Supply chains can deliver nutrition where health systems can't

A mother in India watches as her baby is being weighed. Photo by: Global Alliance for Improved Nutrition

The link between good nutrition and the health and wellbeing of women and children is well understood — not only throughout pregnancy and the critical first two years of life, but also before pregnancy occurs, when nutrients such as iodine and folic acid are essential. It is this pre-pregnancy window that presents a challenge to the traditional approach of delivering nutrition through the public health system, and makes the prospect of using supply chains an exciting development.

While critical, delivering nutrition through the health system is not sufficient to fulfil the needs of all population groups at all stages of life. This is because health extension services may not reach large portions of the population living in rural areas, and because women often do not travel to health clinics until the second trimester of pregnancy, missing out on the key pre-pregnancy window. Innovative delivery strategies are therefore needed to ensure that women, particularly those in rural communities, are healthy throughout their lives.

With women representing 43 percent of the agricultural labor force in developing countries, an early but promising opportunity is emerging to deliver nutrition through agricultural supply chains. The concept of investing in inclusive and sustainable supply chains is not a new one. In recent years, global attention in agricultural supply chains has increasingly focused on sustainability programs and certification standards for the production of cash crops (schemes like Fairtrade or Rainforest Alliance, for example). These structures traditionally address productivity, labor conditions, environmentally sustainable production methods and human rights with a view to contributing to development more broadly. The promotion of good agricultural practices is at the core of such programs, but nutrition is rarely addressed through these schemes.

This is a missed opportunity. The agricultural system is already reaching cash crop farmers and workers in rural areas with a variety of agricultural inputs, such as seeds and fertilizers, training and market access programs. This system could be put to good use in delivering low-cost proven interventions such as the fortification of foods, supplementation, promotion of exclusive breastfeeding, and production of nutritious foods.

Perhaps most interesting is the prospect that these systems have for reaching people at scale and sustainably. The Global Alliance for Improved Nutrition is already working with large agricultural exporters to build nutrition improvements for workforces producing global commodities such as cocoa, coffee and tea, or for women workers in factories, which export into global markets. With tens of millions of smallholder farmers working in the production of these commodities, the potential reach can be massive.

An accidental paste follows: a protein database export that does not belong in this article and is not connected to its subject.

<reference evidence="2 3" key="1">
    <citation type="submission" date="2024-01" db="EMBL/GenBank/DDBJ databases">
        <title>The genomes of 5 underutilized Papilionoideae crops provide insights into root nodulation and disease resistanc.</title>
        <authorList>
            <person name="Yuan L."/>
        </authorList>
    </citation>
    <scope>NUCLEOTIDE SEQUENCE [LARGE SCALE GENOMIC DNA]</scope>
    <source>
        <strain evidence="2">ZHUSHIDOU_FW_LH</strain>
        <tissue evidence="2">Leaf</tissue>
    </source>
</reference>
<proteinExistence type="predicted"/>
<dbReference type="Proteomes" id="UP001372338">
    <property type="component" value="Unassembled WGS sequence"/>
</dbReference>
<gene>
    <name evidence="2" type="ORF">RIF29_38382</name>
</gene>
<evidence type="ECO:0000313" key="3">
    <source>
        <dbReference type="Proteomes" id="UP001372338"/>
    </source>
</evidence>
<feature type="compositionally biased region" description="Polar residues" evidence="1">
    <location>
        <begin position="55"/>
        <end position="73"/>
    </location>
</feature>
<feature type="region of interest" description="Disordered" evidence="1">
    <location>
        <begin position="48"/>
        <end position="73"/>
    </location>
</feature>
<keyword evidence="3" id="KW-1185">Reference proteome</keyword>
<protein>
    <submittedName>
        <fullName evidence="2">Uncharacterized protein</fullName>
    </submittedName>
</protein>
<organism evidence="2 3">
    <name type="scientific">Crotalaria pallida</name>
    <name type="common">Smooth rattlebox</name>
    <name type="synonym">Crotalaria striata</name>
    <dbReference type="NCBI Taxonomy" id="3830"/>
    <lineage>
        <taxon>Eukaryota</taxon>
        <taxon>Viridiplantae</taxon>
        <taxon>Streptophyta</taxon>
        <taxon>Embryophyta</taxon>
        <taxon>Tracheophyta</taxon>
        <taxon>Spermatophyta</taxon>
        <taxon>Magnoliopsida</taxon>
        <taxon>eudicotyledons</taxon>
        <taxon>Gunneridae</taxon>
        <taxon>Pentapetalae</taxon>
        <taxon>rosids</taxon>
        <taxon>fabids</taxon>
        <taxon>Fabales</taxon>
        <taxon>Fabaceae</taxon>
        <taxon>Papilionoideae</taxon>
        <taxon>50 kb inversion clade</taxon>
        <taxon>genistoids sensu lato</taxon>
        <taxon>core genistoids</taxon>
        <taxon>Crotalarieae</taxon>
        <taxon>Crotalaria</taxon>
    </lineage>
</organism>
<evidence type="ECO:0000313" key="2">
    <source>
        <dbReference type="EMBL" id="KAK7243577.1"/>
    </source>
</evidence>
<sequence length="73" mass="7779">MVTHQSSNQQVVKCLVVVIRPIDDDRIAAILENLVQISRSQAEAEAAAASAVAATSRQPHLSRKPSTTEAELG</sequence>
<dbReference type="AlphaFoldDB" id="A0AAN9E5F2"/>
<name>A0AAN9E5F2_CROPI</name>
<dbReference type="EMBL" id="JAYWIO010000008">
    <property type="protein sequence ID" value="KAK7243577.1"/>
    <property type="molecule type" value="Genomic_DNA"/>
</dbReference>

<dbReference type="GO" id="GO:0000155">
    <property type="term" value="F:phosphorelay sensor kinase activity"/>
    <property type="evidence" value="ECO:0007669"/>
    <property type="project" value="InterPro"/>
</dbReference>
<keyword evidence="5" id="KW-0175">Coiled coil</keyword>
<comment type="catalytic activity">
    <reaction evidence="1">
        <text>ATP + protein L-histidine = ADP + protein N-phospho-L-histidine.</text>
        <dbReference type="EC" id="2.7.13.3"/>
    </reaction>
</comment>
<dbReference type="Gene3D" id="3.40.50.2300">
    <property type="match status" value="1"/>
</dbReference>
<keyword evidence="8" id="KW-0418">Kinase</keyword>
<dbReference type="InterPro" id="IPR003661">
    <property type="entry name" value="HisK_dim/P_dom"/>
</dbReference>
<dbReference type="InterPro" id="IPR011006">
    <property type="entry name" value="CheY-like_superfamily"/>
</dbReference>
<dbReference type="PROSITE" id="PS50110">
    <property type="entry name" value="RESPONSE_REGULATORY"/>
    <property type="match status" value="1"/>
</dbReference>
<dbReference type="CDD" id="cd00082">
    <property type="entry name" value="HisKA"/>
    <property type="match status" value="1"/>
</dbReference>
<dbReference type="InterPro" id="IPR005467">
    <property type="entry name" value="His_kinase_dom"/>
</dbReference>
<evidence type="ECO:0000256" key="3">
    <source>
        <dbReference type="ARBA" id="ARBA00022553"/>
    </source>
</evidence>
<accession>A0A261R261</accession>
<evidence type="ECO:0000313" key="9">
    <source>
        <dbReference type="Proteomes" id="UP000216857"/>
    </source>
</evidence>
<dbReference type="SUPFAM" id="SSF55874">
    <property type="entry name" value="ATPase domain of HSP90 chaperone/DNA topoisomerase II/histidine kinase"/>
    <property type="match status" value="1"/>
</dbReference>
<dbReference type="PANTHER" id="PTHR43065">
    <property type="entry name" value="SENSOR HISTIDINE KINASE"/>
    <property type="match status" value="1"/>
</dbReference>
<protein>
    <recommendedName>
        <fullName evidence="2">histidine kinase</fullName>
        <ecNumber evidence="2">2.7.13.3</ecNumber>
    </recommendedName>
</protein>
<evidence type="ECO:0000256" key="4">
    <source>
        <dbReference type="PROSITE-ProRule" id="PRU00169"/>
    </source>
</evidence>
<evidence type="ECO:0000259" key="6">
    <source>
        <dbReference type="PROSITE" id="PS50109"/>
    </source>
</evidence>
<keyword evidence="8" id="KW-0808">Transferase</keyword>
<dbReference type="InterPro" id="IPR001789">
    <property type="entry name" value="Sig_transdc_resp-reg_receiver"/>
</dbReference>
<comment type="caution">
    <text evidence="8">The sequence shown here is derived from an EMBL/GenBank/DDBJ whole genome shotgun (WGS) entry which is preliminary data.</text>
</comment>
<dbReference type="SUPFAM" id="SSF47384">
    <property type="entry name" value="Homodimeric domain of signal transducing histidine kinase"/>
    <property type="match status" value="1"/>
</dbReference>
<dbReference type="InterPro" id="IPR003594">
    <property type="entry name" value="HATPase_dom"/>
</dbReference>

The link between nutrition and agricultural productivity requires greater recognition and understanding. However, studies show that iron-deficiency anemia alone impairs adult productivity by upwards of 15 percent. The potential exists for companies buying these commodities to bear the cost of scaleup themselves as part of a wider productivity and sustainability agenda.

We have the infrastructure in place to reach women in rural populations for the benefit of themselves and future generations. With a good business case for doing so, there is little reason not to invest in delivering nutrition through agricultural supply chains.

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Feeding Development is an online conversation hosted by Devex in partnership with ACDI/VOCA, Chemonics, Fintrac, GAIN, Nestlé and Tetra Tech to reimagine solutions for a food-secure future from seed and soil to a healthy meal.

The views in this opinion piece do not necessarily reflect Devex's editorial views.

About the author

  • Matt Freeman

    Matt Freeman is the director of workplace, supply chain and community nutrition at GAIN. Prior, Matt spent four years with the US Government, beginning with a two year Presidential Management Fellowship program which brought post-graduate students into government leadership, and he then transitioned to the US Department of State where he helped establish a new unit. He also joined the US Agency for International Development as a senior bilateral donor coordinator.